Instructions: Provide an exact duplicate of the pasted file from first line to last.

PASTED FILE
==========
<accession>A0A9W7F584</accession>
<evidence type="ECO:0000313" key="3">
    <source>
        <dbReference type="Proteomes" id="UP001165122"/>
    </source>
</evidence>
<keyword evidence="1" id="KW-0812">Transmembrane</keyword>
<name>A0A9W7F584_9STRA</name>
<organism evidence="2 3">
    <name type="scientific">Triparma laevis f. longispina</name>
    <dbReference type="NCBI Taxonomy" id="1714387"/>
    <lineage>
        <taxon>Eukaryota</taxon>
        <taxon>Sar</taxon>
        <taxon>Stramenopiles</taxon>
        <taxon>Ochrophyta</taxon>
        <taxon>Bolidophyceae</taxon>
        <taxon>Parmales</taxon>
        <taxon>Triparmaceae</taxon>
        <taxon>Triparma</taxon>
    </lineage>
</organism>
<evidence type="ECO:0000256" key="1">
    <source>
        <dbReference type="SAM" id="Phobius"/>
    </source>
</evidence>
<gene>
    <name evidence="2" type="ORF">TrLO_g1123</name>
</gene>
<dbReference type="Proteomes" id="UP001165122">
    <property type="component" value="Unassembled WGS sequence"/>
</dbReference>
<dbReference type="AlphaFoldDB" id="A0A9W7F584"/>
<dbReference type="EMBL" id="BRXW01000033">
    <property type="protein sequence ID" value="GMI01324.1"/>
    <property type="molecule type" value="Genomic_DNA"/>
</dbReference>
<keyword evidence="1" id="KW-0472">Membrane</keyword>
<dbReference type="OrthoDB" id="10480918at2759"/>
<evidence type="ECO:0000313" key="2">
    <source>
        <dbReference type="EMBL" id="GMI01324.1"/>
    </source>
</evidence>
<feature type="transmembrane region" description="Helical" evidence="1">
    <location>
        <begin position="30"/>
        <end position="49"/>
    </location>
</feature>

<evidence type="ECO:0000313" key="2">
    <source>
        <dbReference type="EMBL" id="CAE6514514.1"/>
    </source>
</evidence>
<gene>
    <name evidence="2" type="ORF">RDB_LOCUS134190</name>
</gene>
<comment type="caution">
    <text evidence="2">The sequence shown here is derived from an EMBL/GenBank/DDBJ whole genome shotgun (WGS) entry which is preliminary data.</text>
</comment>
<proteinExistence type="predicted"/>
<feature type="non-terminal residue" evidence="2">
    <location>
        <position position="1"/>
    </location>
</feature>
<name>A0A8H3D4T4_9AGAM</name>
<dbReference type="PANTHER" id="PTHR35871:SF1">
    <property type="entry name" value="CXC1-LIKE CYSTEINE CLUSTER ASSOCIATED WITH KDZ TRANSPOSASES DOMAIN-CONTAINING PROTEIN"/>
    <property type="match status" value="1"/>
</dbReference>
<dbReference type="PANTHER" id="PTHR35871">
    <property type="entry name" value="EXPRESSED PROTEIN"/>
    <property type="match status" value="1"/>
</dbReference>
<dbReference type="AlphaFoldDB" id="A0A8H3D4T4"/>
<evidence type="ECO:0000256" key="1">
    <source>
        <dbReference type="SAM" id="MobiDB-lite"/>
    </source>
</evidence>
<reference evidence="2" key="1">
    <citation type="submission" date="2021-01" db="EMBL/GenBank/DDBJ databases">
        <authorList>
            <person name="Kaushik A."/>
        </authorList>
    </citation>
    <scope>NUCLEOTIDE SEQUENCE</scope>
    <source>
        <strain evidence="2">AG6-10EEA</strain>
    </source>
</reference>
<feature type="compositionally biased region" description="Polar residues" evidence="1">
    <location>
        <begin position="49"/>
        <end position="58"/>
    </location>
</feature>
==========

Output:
<accession>A0A9W7F584</accession>
<evidence type="ECO:0000313" key="3">
    <source>
        <dbReference type="Proteomes" id="UP001165122"/>
    </source>
</evidence>
<keyword evidence="1" id="KW-0812">Transmembrane</keyword>
<name>A0A9W7F584_9STRA</name>
<organism evidence="2 3">
    <name type="scientific">Triparma laevis f. longispina</name>
    <dbReference type="NCBI Taxonomy" id="1714387"/>
    <lineage>
        <taxon>Eukaryota</taxon>
        <taxon>Sar</taxon>
        <taxon>Stramenopiles</taxon>
        <taxon>Ochrophyta</taxon>
        <taxon>Bolidophyceae</taxon>
        <taxon>Parmales</taxon>
        <taxon>Triparmaceae</taxon>
        <taxon>Triparma</taxon>
    </lineage>
</organism>
<evidence type="ECO:0000256" key="1">
    <source>
        <dbReference type="SAM" id="Phobius"/>
    </source>
</evidence>
<gene>
    <name evidence="2" type="ORF">TrLO_g1123</name>
</gene>
<dbReference type="Proteomes" id="UP001165122">
    <property type="component" value="Unassembled WGS sequence"/>
</dbReference>
<dbReference type="AlphaFoldDB" id="A0A9W7F584"/>
<dbReference type="EMBL" id="BRXW01000033">
    <property type="protein sequence ID" value="GMI01324.1"/>
    <property type="molecule type" value="Genomic_DNA"/>
</dbReference>
<keyword evidence="1" id="KW-0472">Membrane</keyword>
<dbReference type="OrthoDB" id="10480918at2759"/>
<evidence type="ECO:0000313" key="2">
    <source>
        <dbReference type="EMBL" id="GMI01324.1"/>
    </source>
</evidence>
<feature type="transmembrane region" description="Helical" evidence="1">
    <location>
        <begin position="30"/>
        <end position="49"/>
    </location>
</feature>

<evidence type="ECO:0000313" key="2">
    <source>
        <dbReference type="EMBL" id="CAE6514514.1"/>
    </source>
</evidence>
<gene>
    <name evidence="2" type="ORF">RDB_LOCUS134190</name>
</gene>
<comment type="caution">
    <text evidence="2">The sequence shown here is derived from an EMBL/GenBank/DDBJ whole genome shotgun (WGS) entry which is preliminary data.</text>
</comment>
<proteinExistence type="predicted"/>
<feature type="non-terminal residue" evidence="2">
    <location>
        <position position="1"/>
    </location>
</feature>
<name>A0A8H3D4T4_9AGAM</name>
<dbReference type="PANTHER" id="PTHR35871:SF1">
    <property type="entry name" value="CXC1-LIKE CYSTEINE CLUSTER ASSOCIATED WITH KDZ TRANSPOSASES DOMAIN-CONTAINING PROTEIN"/>
    <property type="match status" value="1"/>
</dbReference>
<dbReference type="PANTHER" id="PTHR35871">
    <property type="entry name" value="EXPRESSED PROTEIN"/>
    <property type="match status" value="1"/>
</dbReference>
<dbReference type="AlphaFoldDB" id="A0A8H3D4T4"/>
<evidence type="ECO:0000256" key="1">
    <source>
        <dbReference type="SAM" id="MobiDB-lite"/>
    </source>
</evidence>
<reference evidence="2" key="1">
    <citation type="submission" date="2021-01" db="EMBL/GenBank/DDBJ databases">
        <authorList>
            <person name="Kaushik A."/>
        </authorList>
    </citation>
    <scope>NUCLEOTIDE SEQUENCE</scope>
    <source>
        <strain evidence="2">AG6-10EEA</strain>
    </source>
</reference>
<feature type="compositionally biased region" description="Polar residues" evidence="1">
    <location>
        <begin position="49"/>
        <end position="58"/>
    </location>
</feature>